RSM Poland


IFRS 15 – Revenue from Contracts with Customers (part 8). Recognise revenue in advisory and legal services

Audit Manager at RSM Poland

Advisory and legal services are among the industries (along with telecommunications, IT and real estate) where the evaluation of the actual impact of the new regulations (IFRS 15) on financial statements is going to require a meticulous analysis of the new standard as well as the terms and conditions of contracts concluded with customers. Analysing the new (five-step) algorithm of revenue recognition may produce doubts resulting from the fact that this model is primarily based on the entity’s predictions concerning their contractual obligations and the consideration it expects to be entitled for the performance of different contractual obligations.​


For example, a tax advisory company has signed a contract with an accounting office to hold a training session on the amendments of tax legislation for the employees of this office. The amount of consideration for this training will be PLN 20,000 according to the contract. In addition, the contract includes a provision that if the average training rate given by training participants is at least 4 on a five-point scale, then the training company shall receive a bonus in the amount of PLN 5,000.

In accordance with IFRS 15, the advisory company shall recognise revenue in line with the most probable scenario. The company has already held dozens of similar training sessions (with the same trainer) and is convinced it will receive the bonus, the probability being 95%. Thus, the transaction price should amount to PLN 25,000 (the most probable value). Contractual penalties (e.g. for late contract performance), often provided for in contracts for advisory services, should be approached in a similar way.

When estimating the amount of variable consideration, one must keep it mind that this can be included in the transaction price only if it is highly probable that its inclusion will not result in a “significant revenue reversal” in the future following an overestimate (and it may occur e.g. if the entity has little or no experience with this type of contract or if the amount of consideration is very susceptible to factors outside the influence of the entity).

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In order to recognise revenue from advisory services correctly, one must pay particular attention to the identification of the moment in which the customer takes control and the service provider satisfies the performance obligation. It a good idea to analyse each of the three conditions (discussed in detail in previous parts of the blog) proving that the control over the service is transferred over time. If none of these conditions is met, it is assumed that the performance obligation is satisfied at a point in time.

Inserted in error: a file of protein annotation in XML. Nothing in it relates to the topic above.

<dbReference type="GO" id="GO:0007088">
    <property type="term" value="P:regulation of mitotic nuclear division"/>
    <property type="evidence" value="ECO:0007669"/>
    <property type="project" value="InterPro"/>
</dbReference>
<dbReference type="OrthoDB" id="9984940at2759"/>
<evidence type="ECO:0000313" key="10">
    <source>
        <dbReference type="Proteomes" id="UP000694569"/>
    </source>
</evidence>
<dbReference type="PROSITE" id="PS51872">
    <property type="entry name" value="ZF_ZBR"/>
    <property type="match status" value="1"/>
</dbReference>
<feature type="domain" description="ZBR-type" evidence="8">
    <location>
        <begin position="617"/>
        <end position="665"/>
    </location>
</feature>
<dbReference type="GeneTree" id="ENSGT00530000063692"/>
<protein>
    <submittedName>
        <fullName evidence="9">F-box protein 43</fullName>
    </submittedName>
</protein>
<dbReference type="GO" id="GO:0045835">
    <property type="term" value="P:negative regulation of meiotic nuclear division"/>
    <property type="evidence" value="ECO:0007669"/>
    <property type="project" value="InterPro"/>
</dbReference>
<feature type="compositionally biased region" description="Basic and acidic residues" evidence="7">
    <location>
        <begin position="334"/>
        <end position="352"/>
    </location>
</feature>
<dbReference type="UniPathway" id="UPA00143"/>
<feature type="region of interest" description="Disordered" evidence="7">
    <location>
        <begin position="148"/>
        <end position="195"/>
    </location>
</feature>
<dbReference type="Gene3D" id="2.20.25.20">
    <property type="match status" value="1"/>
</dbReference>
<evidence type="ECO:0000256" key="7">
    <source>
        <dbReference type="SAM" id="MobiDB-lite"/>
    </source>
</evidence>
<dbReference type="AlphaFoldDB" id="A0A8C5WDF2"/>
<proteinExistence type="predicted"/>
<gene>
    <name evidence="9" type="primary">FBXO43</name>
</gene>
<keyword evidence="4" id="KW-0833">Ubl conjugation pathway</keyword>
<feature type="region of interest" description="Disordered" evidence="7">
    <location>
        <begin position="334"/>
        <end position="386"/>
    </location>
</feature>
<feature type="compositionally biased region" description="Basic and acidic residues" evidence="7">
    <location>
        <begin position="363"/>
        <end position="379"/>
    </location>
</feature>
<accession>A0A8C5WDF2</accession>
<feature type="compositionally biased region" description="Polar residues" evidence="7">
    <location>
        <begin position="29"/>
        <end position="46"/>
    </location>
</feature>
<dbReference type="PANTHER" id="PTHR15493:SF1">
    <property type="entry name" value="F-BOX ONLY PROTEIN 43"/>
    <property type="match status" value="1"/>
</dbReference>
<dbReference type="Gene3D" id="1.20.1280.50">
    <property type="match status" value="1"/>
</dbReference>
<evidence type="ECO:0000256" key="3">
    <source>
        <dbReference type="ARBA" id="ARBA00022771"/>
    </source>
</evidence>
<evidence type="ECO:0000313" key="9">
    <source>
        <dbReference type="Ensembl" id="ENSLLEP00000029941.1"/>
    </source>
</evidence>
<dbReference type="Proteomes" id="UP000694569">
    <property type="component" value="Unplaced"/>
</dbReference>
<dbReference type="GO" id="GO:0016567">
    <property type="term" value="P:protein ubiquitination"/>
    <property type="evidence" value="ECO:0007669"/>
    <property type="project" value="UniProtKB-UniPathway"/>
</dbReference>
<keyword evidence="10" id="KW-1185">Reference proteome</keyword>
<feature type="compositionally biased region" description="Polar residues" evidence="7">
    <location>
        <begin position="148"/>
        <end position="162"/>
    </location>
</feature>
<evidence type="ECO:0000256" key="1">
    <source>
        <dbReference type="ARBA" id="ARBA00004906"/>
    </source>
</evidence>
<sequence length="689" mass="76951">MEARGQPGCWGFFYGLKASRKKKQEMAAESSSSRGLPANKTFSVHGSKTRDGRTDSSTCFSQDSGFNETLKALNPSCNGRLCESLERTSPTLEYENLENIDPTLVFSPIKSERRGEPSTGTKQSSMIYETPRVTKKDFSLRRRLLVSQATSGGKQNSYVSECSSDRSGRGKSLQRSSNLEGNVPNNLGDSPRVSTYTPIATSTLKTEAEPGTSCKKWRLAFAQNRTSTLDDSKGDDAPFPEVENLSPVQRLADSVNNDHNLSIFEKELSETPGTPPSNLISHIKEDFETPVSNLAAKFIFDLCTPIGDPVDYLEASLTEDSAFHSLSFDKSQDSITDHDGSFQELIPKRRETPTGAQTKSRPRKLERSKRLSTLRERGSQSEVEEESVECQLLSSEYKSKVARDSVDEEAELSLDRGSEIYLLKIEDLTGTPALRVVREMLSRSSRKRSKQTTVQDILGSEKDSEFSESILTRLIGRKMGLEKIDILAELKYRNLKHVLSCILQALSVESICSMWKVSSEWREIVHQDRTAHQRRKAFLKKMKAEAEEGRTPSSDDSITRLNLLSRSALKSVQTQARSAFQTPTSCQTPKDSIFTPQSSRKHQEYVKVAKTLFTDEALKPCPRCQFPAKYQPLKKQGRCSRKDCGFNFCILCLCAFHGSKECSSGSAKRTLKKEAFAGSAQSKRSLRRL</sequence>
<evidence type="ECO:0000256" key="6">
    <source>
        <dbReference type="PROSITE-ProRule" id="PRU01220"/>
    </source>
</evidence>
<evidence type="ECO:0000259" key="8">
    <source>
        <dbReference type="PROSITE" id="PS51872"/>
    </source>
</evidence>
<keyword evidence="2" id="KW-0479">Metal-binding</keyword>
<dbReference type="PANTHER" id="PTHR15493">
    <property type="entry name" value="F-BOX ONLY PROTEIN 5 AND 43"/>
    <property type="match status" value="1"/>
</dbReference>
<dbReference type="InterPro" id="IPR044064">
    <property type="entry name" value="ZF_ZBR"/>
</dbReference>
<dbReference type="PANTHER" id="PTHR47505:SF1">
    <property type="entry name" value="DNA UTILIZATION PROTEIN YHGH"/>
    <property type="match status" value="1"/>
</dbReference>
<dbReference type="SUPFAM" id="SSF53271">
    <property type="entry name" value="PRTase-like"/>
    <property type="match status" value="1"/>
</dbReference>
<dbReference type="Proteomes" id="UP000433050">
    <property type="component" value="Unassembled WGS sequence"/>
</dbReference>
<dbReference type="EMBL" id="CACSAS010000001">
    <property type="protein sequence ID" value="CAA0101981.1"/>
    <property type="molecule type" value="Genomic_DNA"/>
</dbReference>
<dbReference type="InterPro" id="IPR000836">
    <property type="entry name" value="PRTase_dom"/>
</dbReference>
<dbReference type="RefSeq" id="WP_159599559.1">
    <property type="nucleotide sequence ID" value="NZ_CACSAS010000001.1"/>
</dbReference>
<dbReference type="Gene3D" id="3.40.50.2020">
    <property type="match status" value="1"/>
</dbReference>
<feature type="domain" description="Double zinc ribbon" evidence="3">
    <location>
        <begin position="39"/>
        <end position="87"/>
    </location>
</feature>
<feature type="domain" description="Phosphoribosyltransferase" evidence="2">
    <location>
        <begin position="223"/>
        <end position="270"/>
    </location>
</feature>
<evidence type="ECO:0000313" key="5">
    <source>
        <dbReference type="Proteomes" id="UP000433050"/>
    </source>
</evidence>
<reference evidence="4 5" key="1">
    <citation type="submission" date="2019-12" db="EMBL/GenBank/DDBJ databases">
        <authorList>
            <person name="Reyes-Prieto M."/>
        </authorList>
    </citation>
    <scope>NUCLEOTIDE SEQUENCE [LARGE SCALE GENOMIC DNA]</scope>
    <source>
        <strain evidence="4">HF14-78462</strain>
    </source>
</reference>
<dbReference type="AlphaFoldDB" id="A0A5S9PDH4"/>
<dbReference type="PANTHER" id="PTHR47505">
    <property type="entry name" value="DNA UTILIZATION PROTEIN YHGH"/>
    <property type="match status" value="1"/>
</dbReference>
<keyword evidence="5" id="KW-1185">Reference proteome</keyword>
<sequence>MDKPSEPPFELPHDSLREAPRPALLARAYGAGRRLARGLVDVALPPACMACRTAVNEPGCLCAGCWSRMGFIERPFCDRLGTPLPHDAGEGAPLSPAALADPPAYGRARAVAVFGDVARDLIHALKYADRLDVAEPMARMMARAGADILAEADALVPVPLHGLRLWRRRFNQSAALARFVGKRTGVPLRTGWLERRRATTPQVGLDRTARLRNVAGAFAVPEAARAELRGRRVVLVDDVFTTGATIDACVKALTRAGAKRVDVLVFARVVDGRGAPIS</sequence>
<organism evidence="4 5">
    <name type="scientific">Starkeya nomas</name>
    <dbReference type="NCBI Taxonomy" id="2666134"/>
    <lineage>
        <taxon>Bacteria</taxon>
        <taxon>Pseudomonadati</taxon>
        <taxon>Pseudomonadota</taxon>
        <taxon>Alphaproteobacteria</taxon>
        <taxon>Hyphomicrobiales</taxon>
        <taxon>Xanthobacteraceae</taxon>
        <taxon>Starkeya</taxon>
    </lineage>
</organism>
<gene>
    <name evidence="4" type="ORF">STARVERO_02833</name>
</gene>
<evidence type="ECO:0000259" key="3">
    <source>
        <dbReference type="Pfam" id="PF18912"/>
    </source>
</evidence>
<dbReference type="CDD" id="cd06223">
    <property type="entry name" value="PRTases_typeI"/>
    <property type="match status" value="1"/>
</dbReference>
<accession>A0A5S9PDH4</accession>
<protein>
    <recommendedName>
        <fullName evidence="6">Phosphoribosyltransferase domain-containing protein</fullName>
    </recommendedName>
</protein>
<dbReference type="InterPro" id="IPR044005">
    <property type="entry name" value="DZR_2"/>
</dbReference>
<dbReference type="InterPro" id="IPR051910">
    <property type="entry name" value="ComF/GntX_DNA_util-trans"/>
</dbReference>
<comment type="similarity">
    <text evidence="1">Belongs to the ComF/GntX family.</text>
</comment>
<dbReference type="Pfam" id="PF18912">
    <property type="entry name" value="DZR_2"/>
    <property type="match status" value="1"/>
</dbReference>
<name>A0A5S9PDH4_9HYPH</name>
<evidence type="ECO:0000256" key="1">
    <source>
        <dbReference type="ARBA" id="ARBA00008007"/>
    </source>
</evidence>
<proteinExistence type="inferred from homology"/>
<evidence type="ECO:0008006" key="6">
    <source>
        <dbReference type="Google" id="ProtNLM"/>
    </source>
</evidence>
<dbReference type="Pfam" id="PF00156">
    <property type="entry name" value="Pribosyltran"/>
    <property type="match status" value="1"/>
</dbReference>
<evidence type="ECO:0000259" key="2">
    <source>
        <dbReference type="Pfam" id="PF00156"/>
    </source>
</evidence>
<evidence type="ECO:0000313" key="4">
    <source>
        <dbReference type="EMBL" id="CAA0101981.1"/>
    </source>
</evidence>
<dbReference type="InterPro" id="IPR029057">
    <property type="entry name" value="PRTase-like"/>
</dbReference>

To give you an example: an auditing company was hired by the ABC company to carry out an audit of their financial statements resulting in an audit report. Under the contract, there is a consideration in the amount of PLN 80,000 for the provision of the report. The contract includes a provision that the customer shall be obliged to cooperate and provide the auditing company with any and all documents and information needed to prepare the report. Should the customer decide to terminate the contract prematurely, namely before receiving the final product, i.e. the audit report, the customer shall be obliged to cover the costs incurred by the auditing company until the contract’s termination.

Below you will find an analysis of the three criteria that determine the time in which the performance obligation is satisfied:

1. The customer is receiving and consuming the benefits of the entity’s performance in the course of the performance

This condition is not met, because the discussed service is not consumed on a continuous basis. What is characteristic for a large part of advisory and legal services is that the customer receives the benefits from the service once it is provided (here: once the audit report is submitted). Should the auditing company fail to perform, company ABC would have to hire another company that would do the work from scratch.

2. The entity’s performance creates or enhances an asset (like production in progress) that the customer controls as the asset is created or enhanced

Meeting the aforementioned condition would mean that the customer has control over the asset (the audit report) already when it is being created. In this case, the control over the report is transferred only once the report is submitted.

3. The entity’s performance does not create an asset with an alternative use for the entity, and the entity has an enforceable right to payment for performance completed to date

It is hard to imagine that an audit report prepared by an auditing company could have an alternative use (this pertains to a given entity operating in given circumstances). In addition, in line with the concluded contract, in the case of early contract termination, the auditing company is entitled to consideration for the works performed.

Since the analysed contract for auditing the financial statements meets the third criterion, the performance obligation is satisfied over time.

Should you have any doubts or questions, please contact RSM Poland. Recognising revenue in the IT industry will soon be discussed in our blog.

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